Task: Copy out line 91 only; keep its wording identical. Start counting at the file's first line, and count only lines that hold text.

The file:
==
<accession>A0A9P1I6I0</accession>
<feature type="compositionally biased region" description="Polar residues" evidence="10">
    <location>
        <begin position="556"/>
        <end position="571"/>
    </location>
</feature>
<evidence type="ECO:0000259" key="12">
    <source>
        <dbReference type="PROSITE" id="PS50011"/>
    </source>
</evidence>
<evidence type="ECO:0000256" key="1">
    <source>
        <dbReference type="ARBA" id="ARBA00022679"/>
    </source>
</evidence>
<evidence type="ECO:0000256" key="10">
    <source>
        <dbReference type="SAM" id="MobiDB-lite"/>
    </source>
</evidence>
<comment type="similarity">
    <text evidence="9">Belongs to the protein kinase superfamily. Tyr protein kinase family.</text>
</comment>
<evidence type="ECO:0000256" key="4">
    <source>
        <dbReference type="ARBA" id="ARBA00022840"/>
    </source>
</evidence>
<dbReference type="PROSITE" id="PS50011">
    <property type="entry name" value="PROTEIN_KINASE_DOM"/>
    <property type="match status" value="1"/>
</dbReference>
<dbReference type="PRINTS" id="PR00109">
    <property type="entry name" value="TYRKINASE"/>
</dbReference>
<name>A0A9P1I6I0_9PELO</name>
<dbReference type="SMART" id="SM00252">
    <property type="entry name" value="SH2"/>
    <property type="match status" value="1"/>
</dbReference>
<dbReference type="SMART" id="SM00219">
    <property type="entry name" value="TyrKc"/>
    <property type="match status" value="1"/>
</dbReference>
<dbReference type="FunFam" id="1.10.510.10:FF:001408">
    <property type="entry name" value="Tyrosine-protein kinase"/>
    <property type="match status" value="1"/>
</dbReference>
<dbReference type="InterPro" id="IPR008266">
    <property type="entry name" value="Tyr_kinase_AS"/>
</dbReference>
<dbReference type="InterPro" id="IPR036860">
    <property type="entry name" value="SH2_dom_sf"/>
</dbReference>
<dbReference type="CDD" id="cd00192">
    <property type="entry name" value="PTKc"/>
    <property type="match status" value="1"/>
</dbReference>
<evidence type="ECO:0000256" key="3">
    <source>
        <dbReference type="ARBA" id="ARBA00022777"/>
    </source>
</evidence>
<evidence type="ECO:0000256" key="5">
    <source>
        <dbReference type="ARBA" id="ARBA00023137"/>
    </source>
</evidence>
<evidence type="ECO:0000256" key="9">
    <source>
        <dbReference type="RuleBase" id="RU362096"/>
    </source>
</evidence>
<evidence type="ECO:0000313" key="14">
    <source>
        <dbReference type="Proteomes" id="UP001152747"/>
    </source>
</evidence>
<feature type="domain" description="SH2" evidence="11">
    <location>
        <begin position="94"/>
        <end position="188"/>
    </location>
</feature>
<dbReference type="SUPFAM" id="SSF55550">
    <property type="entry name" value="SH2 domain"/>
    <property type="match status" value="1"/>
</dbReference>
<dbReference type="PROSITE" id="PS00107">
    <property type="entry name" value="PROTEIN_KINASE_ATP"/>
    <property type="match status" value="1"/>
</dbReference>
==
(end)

<dbReference type="PROSITE" id="PS00107">